For the West, on the contrary, Nigeria, just like the rest of Africa, “works” – in the sense that the humanity of this country and continent has not ceased to create wealth for the West in spite of the obvious deterioration of local social existence. The European World, it must never be forgotten, created and sustains the tragedy that is present-day Africa. The principal beneficiary of this tragedy both in material and philosophical terms remains the West. Africa has yet to recover from the West”s half a millennium-long brazen conquest and occupation of Africa. The West”s perpetration of the African holocaust during the period (the most dehumanising and extensive in history) and its seizure and transfer to its homeland of Africa”s immense wealth, ensured that it catapulted to an unassailable global power where it has since remained. Despite the so-called restoration of African independence, the West”s exploitation of Africa has worsened, thanks to the lobotomised creatures that parade as African leaderships.
In the past 20 years, Africa has consistently been a net-exporter of capital to the West, a trend that has been accentuated by the debilitating consequences of Africa”s servicing of its so-called “debt” to the West. In 1981, Africa recorded a net capital export of US$5.3 billion to the West. In 1985, this transfer jumped to US$21.5 billion and three years later it was US$36 billion or US$100 million per day.
In 2000, Africa’s net capital transfer to the coffers of the West stood at US$150 billion. (We should stress that these figures refer to 47 African countries including Nigeria and do not include the national accounting of the Arab states of North Africa – Morocco, Algeria, Tunisia, Libya and Egypt). It has taken 10 generations of Western governments to accomplish their control and exploitation of Africa, and no future government there would voluntarily abandon such a lucrative harvest of conquest. The West will always wish to exploit Africa. It does not have any other choice, except, of course, it is stopped. For a typical Western government therefore, including the present one whose majority of members were ironically born on the eve of the African restoration of independence 50 years ago, the West’s continuing control of African resources does not cease to be an ontological preoccupation.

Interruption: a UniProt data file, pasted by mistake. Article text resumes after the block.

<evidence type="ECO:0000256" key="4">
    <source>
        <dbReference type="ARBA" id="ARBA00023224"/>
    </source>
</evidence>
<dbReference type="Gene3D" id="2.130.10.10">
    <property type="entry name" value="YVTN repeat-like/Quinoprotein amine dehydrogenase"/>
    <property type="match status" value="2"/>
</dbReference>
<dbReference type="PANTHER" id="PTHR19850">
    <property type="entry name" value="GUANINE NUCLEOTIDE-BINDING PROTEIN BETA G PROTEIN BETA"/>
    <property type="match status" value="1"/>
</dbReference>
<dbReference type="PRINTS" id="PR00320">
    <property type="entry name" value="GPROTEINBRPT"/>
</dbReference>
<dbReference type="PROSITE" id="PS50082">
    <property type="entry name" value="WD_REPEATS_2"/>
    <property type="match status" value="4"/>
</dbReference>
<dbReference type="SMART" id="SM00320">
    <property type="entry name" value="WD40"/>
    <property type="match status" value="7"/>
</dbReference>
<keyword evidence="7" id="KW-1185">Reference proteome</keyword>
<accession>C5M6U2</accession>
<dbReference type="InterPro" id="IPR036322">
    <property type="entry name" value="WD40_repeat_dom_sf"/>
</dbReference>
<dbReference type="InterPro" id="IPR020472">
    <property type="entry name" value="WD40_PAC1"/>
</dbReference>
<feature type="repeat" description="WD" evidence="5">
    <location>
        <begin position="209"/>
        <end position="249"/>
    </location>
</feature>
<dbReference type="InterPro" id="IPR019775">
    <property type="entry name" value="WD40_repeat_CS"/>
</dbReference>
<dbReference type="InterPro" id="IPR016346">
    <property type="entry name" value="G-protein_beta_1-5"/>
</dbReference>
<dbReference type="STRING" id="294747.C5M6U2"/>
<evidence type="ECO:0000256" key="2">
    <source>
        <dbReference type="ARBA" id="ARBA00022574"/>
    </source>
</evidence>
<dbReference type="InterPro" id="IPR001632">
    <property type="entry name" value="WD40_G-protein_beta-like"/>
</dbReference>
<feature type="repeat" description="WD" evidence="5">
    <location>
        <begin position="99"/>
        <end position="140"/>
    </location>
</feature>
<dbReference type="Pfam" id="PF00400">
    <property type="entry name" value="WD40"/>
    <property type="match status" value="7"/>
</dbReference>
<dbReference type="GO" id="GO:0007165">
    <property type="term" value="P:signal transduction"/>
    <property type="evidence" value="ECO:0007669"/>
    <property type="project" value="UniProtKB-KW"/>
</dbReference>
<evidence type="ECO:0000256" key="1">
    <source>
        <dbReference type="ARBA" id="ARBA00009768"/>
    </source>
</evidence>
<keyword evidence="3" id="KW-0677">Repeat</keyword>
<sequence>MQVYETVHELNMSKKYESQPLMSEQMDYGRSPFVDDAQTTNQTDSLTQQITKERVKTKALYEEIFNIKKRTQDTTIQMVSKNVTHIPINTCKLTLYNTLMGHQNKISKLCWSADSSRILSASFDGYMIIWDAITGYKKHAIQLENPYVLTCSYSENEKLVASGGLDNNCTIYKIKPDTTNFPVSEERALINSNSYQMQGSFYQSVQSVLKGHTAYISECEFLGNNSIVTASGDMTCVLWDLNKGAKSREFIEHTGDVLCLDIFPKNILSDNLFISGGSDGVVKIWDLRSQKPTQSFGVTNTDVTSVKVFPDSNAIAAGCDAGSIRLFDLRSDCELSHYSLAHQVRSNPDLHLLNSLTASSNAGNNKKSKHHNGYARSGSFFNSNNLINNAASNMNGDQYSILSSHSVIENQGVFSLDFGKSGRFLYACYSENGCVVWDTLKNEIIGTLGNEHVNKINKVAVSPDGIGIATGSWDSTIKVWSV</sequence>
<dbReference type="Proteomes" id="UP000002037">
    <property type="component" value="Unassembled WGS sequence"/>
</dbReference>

In emphasising that NEPAD is a partnership between Africa and the West, the African leaderships have essentially tried to re-enact the Fraudulent Developmentalism of the 1950s/1960s. But everyone knows, including the West particularly, that the African version is a desperate one indeed. If Fraudulent Developmentalism I is a tragedy, Fraudulent Developmentalism II, its sequel, is more of a travesty than a farce in the sense of the marxian negation.
None of the Western leaders who met Obasanjo and the other African leaders during the June 2002 G-8 summitry in Kananaskis, Canada, really think or feel that the latter are their partners in the sense of the mutual pursuit of a commonly agreed cause and outcome by two or more parties.
Western leaders, who strive and age overnight in office as the continuing responsibility and accountability to their electorate and population take their toll, are contemptuous of African leaderships who always appear rejuvenated, as if they have walked out of cosmetic surgery every Friday lunch time.
Western leaders therefore lecture these Africans anywhere and anytime: “Respect the Human Rights of your people”; “Stop killing your people – you have slaughtered 12 million from Biafra to Rwanda since you took over power from us in 1960”; “You are corrupt, very corrupt! You steal your people”s money – Stop it! You must be transparent and Accountable!”; “Institute a bill of rights, Respect the rule of law”; “Run free and fair elections! Don”t turn your presidency into a life-long estate as we really don”t want you to deal with our own next generation of leaders”…
There is of course nothing in these apparent pro-African sentiments to suggest that Western leaders really look forward to the day when they will deal with a democratic Africa where its leaderships are accountable to their publics. If that were to occur, the West would cease to exercise the stranglehold it currently has on the continent. No responsive leadership will play the overseer role which these leaderships engage in.